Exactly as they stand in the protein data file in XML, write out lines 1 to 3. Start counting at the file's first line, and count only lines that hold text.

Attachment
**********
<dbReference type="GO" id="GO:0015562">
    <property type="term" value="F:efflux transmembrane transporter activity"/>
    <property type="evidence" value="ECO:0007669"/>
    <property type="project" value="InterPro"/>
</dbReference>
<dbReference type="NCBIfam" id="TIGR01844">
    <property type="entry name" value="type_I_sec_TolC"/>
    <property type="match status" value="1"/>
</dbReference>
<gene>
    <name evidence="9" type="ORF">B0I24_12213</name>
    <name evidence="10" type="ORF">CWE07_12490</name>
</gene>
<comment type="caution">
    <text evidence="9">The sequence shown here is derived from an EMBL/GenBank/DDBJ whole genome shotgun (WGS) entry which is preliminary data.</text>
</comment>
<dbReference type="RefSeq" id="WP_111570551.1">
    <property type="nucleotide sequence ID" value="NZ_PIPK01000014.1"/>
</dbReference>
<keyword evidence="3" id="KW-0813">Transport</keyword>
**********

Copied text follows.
<dbReference type="GO" id="GO:0015562">
    <property type="term" value="F:efflux transmembrane transporter activity"/>
    <property type="evidence" value="ECO:0007669"/>